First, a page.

What Did I Learn Today?
If you follow me, you know I’m an avid learner. I’m always exploring new ideas, ways to improve, new processes, new tools and resources. I learn in a variety of ways, including listening to podcasts, reading, taking online courses, attending seminars, and joining in the conversations on Clubhouse. Learning and growing is something that is part of my daily activity, and though absorbing and retaining tons of information in a short period of time may not be the best learning method for every individual, everyone should focus on growth at some point throughout each day and at a minimum, during at least once each week.
A few days ago, I came across a very informative article and wanted to share some insights with you (my learning and thoughts) on the information it provided, in order to support you on your learning and growth journey. Remember, learning is a journey, not a race — there's no finish line with growth. If development as a person is important to you, which I hope it is, you should always be learning. In fact, you should ask yourself, “What did I learn today?” every day — and use your journal to capture your response and record your growth.
In the article, published by the World Economic Forum, they shared a statistic that is super powerful, but can be interpreted in a variety of ways, and I want to share my view of this with you today. The statistic read like this: “Almost 40% of workers, based on 32,000 responses, think their job will be obsolete within five years” — according to the 2021 Hopes and Fears Report by PwC (Price Waterhouse Coopers).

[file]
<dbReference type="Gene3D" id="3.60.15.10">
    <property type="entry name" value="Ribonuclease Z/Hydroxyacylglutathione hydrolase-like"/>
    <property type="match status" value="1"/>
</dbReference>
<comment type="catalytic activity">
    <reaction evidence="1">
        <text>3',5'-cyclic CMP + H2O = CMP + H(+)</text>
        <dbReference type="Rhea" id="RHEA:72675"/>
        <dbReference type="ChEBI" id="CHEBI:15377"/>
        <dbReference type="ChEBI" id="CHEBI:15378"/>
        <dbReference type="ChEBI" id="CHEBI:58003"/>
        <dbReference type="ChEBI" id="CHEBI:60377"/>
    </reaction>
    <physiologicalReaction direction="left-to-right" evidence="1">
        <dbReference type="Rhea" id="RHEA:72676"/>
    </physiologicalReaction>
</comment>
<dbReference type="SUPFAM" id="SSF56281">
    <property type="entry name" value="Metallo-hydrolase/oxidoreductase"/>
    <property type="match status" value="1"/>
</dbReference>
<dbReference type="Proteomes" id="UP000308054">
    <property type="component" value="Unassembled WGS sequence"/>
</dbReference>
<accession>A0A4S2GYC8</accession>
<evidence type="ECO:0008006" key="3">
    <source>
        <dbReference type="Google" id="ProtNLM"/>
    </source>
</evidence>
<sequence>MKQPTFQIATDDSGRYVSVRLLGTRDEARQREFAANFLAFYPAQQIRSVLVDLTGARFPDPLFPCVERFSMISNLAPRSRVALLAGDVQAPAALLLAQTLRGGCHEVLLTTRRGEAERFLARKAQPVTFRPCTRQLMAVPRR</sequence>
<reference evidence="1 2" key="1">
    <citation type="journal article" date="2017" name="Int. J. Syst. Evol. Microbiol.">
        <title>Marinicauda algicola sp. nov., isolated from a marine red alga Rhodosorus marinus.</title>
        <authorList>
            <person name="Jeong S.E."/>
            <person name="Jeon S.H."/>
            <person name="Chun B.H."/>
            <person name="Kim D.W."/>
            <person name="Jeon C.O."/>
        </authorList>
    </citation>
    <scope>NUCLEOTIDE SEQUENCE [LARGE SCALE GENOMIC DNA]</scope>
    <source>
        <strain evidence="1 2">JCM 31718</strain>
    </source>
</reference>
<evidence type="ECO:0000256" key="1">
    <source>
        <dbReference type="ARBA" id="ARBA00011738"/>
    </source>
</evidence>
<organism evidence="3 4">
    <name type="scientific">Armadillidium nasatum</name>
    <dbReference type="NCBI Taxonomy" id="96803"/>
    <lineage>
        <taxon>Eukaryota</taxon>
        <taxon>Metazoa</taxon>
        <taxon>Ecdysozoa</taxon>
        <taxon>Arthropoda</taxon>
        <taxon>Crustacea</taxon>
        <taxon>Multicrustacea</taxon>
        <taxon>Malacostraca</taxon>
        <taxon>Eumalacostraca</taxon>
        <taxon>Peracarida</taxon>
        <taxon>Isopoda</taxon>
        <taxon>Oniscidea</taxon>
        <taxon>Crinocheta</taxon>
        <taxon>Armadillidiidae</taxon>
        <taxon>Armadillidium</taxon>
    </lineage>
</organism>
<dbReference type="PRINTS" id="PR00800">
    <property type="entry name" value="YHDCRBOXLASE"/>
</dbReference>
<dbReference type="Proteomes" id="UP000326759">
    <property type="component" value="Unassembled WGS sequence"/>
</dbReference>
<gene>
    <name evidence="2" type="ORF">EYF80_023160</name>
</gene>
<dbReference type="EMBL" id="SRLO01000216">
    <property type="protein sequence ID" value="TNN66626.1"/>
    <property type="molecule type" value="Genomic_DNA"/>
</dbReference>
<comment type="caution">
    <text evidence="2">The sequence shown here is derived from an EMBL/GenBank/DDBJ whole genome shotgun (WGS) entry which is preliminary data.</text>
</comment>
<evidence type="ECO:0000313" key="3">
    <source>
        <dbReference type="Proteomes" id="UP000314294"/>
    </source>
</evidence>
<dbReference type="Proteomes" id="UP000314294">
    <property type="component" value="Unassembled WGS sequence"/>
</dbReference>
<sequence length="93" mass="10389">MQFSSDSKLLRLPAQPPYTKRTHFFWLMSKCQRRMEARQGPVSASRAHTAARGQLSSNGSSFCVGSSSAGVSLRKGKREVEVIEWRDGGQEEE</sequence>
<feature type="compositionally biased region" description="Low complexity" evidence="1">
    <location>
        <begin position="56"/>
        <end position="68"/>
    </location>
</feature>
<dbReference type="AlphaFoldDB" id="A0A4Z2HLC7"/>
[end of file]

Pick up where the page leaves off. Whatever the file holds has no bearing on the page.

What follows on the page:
Now, most people would look at this as a negative — in that the job they are doing today will either be obsolete or performed some other way, including by robots or other technologies, within the next 5 years. In fact, the article referenced that “humans and machines are predicted to spend an equal amount of time on tasks at work by 2025.”
As an employee, being replaced by tech could be a scary thought, but let me give you another perspective that offers a positive way to look at how quickly our society is advancing. Although the article says 40% of jobs will be obsolete, you can interpret this as 40% of tasks — the to-do list tasks that you do on a daily basis. There will always be jobs for people — always! The titles we hold, the jobs we do, and the tasks we perform will change and evolve overtime — as companies evolve and change due to a variety of advancements. So, rather than look at technological advancement as a negative, let’s look at it as an opportunity.
An opportunity to learn, grow, and level up our skill sets to become more valuable, talented, skilled, and knowledgeable employees — regardless of what you currently do. And, how do you do this? Well, if you guessed learning, you’re absolutely correct!
For example, let’s say you work in accounting and that job function is moving towards total automation, which is likely, given the tools that are currently in place and being developed. What could you do, learn, or add to your repertoire that would enhance your skills and set you up for another better, more beneficial position in the future? Well, since you’re in accounting, that tells me you like math and numbers, and spreadsheets are used a lot in math — but they are also used for a variety of other things. So one thing you could do is take classes or courses in Excel and become an expert on using them.
Over the past couple of months, I’ve seen some amazing spreadsheets used in a variety of ways that had nothing to do with math — if fact, I was blown away by the sheer amount of information and the organization of the information that was shared (and yes, this image is a Excel Spreadsheet!).